Review of The Butcher of Casablanca by Abdelilah Hamdouchi

Set in Morocco…

I’m always interested in mysteries set in unusual (to me, at least) locations, and Morocco certainly is that.  So I was excited to receive a review copy of The Butcher of Casablanca, and I enjoyed it, although it had some issues. 

To start with the good, author Abdelilah Hamdouchi does a very nice job of conveying a feeling for Casablanca and its inhabitants.  From his descriptions, I was able to imagine everything from the grungy port area full of old shipping containers to the upscale area of Ain Diab, with its elegant eateries and shopping centers.  And even though I may disagree with some of the cultural norms (e.g. Inspector Hanash’s joy at finally having a son, after two daughters), it’s not my place to judge, and the overall, the background felt realistic.   I was especially impressed by the discussion early on of the changes that resulted from the Arab Spring:  moving on from the old “Years of Lead”, during which the police force relied on forced confessions and torture, and political detainees were common, to an institution that may be becoming more modern, but still has cynicism running deep.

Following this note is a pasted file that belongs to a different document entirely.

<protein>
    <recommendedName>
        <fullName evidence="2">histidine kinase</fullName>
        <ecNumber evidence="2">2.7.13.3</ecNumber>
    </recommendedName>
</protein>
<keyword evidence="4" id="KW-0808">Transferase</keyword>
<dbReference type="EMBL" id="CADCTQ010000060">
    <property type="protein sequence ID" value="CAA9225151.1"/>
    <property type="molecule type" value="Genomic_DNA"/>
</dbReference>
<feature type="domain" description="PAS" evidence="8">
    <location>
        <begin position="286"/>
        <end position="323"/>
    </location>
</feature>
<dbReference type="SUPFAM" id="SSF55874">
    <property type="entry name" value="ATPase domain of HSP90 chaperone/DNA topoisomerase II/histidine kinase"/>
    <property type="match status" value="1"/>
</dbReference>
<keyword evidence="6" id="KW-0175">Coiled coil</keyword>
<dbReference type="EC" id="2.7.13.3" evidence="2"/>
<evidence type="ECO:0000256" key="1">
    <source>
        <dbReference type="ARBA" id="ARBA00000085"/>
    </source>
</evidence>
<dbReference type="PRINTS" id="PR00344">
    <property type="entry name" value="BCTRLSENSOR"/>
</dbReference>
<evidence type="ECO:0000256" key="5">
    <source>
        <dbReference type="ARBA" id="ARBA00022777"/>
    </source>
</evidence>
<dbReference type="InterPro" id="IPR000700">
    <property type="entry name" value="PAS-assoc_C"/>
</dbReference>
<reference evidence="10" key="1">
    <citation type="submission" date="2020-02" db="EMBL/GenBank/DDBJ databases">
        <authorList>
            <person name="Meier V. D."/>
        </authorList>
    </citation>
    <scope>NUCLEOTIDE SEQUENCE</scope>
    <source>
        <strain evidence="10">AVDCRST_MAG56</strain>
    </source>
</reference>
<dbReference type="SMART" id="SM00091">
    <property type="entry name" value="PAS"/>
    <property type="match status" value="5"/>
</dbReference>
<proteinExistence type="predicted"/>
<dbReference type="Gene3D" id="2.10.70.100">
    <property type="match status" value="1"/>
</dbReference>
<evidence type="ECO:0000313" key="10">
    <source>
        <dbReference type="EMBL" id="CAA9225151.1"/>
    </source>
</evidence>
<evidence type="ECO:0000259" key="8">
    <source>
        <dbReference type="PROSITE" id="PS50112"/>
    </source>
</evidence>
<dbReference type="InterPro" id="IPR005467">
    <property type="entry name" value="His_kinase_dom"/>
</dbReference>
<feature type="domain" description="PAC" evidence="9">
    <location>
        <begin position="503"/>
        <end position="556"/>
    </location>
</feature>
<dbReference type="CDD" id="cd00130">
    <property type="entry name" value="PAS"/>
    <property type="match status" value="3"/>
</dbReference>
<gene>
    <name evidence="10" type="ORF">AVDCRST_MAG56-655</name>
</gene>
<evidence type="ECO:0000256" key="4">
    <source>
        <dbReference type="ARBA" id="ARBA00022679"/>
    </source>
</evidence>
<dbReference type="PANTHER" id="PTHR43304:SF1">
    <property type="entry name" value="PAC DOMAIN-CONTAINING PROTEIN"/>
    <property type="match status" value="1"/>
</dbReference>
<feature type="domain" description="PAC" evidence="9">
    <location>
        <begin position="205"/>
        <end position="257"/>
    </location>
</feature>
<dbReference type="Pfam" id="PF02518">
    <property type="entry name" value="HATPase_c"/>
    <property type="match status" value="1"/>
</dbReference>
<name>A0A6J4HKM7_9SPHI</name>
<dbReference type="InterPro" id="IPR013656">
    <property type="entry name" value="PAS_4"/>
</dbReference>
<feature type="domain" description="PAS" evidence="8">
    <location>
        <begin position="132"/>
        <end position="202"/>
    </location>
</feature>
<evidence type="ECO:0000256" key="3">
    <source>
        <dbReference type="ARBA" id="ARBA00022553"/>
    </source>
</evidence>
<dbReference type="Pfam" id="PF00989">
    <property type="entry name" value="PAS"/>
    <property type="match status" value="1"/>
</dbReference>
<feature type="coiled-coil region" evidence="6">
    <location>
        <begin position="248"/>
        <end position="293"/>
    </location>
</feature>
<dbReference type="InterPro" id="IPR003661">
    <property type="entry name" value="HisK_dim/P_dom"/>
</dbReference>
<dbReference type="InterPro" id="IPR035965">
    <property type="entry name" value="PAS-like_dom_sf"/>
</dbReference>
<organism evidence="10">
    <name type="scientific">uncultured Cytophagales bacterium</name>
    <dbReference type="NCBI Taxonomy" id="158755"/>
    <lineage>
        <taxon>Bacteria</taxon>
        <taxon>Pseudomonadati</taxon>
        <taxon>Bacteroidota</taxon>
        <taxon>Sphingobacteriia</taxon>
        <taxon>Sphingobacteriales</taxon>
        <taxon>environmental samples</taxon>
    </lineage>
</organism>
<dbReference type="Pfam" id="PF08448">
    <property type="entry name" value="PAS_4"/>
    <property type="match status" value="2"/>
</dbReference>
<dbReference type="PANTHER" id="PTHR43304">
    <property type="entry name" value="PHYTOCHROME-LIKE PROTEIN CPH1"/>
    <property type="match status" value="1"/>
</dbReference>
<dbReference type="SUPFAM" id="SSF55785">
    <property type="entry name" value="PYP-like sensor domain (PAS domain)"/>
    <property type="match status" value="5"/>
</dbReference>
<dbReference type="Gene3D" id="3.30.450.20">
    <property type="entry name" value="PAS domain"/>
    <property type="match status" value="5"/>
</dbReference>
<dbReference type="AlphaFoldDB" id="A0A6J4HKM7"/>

The plot, however, felt kind of disjointed and I had trouble making myself care much about the actual cases, horrific though they were.    At the end, Hanash sums up the case with a Moroccan expression, “A grand funeral procession for a dead rat”, and that’s kind of how I felt about it too.   As a result, I struggled with whether to give The Butcher of Casablanca three stars or four, but eventually decided that here on my own blog, where I can give half-stars, I would give it three-and-a-half…

Oh, and I love the cover!

And finally, my thanks to the publishers, Hoopoe, and to Edelweiss, for the review copy!  

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